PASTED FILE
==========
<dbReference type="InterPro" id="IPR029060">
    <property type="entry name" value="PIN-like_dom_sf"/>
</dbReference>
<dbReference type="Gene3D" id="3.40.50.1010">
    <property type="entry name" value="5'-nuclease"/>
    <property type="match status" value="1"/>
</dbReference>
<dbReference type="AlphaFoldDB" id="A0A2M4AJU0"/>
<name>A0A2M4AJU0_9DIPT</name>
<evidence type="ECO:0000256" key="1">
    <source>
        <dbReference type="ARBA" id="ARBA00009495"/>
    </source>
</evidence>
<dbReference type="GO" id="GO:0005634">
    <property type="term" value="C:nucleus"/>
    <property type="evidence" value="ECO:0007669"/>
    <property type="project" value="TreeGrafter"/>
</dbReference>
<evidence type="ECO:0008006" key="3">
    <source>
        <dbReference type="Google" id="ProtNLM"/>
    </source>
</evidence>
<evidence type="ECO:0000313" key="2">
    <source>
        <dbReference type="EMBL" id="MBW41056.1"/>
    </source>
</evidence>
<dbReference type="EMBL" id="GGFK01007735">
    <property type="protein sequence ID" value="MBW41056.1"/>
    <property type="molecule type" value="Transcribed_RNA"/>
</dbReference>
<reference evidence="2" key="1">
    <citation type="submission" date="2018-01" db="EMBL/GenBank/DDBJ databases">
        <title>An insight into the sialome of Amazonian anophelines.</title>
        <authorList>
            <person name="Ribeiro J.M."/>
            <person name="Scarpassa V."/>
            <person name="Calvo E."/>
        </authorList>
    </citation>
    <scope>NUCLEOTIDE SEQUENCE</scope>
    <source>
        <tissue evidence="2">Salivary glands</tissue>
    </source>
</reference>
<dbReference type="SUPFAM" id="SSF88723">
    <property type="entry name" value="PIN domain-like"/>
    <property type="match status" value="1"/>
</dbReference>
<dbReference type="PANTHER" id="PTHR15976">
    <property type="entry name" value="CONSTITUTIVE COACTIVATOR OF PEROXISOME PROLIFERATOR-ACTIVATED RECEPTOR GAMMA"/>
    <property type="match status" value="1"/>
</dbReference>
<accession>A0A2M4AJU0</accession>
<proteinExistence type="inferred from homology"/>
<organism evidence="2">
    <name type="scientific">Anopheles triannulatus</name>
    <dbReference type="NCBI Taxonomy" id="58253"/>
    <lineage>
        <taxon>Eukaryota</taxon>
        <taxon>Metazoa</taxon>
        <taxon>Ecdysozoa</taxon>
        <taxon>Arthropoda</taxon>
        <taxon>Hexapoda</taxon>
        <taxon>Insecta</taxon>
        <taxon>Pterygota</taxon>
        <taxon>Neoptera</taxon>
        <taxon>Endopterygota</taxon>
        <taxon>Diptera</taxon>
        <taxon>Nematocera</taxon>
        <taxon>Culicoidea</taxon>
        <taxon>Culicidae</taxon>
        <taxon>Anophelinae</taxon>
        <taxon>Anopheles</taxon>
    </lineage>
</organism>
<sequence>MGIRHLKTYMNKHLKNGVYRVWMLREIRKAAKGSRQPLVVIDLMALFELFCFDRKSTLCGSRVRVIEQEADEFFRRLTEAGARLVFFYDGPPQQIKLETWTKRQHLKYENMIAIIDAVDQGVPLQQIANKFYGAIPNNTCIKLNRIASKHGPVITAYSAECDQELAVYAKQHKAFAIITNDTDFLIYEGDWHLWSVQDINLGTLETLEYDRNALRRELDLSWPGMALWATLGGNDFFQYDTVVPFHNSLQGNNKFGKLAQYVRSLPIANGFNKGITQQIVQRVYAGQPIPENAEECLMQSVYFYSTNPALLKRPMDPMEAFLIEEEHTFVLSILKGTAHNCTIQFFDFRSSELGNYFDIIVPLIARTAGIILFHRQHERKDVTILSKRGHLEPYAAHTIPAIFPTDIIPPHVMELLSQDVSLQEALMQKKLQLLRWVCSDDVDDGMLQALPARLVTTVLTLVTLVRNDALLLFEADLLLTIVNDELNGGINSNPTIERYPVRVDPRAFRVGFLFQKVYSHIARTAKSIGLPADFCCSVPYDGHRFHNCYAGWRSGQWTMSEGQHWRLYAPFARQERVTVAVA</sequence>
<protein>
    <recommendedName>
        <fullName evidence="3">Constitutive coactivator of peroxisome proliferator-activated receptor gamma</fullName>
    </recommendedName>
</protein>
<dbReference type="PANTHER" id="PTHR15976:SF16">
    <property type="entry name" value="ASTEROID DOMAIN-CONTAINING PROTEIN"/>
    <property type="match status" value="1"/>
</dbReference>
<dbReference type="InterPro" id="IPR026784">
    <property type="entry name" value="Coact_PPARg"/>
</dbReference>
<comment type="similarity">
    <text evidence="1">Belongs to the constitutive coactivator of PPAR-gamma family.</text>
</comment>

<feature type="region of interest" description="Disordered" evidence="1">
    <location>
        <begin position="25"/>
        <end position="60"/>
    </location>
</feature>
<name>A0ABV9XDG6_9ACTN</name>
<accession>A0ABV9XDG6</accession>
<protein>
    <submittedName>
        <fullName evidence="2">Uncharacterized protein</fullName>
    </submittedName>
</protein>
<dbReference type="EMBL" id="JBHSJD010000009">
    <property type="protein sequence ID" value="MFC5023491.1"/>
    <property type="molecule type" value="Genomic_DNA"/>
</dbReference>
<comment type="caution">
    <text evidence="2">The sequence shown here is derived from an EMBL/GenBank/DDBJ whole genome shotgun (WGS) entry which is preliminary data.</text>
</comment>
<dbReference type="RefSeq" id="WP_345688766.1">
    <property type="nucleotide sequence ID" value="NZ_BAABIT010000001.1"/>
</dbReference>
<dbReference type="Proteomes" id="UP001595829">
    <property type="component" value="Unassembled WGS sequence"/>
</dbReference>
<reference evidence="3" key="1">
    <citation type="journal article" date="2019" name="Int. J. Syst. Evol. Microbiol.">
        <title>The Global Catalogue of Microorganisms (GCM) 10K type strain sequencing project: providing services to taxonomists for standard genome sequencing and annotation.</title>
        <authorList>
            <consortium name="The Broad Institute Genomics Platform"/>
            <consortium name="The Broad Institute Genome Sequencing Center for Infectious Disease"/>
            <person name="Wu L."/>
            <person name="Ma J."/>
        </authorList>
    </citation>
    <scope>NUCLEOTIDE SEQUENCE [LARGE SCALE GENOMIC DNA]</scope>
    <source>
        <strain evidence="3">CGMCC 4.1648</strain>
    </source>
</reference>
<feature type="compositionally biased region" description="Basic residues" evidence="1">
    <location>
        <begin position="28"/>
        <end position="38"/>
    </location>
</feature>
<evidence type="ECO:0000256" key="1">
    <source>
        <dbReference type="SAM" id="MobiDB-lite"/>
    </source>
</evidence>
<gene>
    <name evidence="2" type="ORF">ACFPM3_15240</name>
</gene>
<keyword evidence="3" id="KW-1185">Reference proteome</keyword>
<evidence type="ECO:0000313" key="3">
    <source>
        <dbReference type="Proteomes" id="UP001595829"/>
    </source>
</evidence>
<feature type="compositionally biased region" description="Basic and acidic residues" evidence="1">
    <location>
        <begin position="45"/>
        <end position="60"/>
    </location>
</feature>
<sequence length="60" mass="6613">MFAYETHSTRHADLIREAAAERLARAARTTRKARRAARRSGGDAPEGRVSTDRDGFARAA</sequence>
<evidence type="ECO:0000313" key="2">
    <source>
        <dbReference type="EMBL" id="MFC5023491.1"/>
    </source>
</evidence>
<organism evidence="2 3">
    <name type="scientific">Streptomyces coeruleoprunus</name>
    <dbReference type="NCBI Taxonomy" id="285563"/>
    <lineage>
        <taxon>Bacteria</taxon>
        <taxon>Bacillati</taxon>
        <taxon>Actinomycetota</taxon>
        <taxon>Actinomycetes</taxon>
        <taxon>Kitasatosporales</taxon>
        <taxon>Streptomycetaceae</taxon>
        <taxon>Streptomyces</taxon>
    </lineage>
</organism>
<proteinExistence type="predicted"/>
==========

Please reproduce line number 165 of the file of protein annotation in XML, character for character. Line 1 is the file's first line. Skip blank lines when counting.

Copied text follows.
        <dbReference type="EMBL" id="MFC5023491.1"/>